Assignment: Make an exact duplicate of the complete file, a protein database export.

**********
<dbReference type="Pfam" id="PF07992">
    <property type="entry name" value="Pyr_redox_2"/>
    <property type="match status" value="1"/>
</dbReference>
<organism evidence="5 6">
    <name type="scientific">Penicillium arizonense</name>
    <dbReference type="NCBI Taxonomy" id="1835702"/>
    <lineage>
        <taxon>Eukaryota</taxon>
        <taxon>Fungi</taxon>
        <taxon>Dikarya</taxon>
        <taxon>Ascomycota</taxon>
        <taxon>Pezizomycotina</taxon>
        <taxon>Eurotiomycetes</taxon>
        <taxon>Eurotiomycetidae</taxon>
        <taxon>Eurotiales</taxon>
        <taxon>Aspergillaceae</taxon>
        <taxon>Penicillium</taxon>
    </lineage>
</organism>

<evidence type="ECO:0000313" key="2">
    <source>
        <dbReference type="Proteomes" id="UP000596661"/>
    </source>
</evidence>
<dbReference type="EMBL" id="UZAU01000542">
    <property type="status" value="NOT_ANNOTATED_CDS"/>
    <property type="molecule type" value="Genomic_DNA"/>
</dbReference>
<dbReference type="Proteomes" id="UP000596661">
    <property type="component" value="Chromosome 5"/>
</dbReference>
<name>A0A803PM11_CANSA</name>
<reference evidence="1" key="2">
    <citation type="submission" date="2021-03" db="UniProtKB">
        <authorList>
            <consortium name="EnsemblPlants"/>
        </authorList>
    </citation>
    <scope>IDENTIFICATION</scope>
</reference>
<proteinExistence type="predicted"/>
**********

<dbReference type="Pfam" id="PF07992">
    <property type="entry name" value="Pyr_redox_2"/>
    <property type="match status" value="1"/>
</dbReference>
<organism evidence="5 6">
    <name type="scientific">Penicillium arizonense</name>
    <dbReference type="NCBI Taxonomy" id="1835702"/>
    <lineage>
        <taxon>Eukaryota</taxon>
        <taxon>Fungi</taxon>
        <taxon>Dikarya</taxon>
        <taxon>Ascomycota</taxon>
        <taxon>Pezizomycotina</taxon>
        <taxon>Eurotiomycetes</taxon>
        <taxon>Eurotiomycetidae</taxon>
        <taxon>Eurotiales</taxon>
        <taxon>Aspergillaceae</taxon>
        <taxon>Penicillium</taxon>
    </lineage>
</organism>

<evidence type="ECO:0000313" key="2">
    <source>
        <dbReference type="Proteomes" id="UP000596661"/>
    </source>
</evidence>
<dbReference type="EMBL" id="UZAU01000542">
    <property type="status" value="NOT_ANNOTATED_CDS"/>
    <property type="molecule type" value="Genomic_DNA"/>
</dbReference>
<dbReference type="Proteomes" id="UP000596661">
    <property type="component" value="Chromosome 5"/>
</dbReference>
<name>A0A803PM11_CANSA</name>
<reference evidence="1" key="2">
    <citation type="submission" date="2021-03" db="UniProtKB">
        <authorList>
            <consortium name="EnsemblPlants"/>
        </authorList>
    </citation>
    <scope>IDENTIFICATION</scope>
</reference>
<proteinExistence type="predicted"/>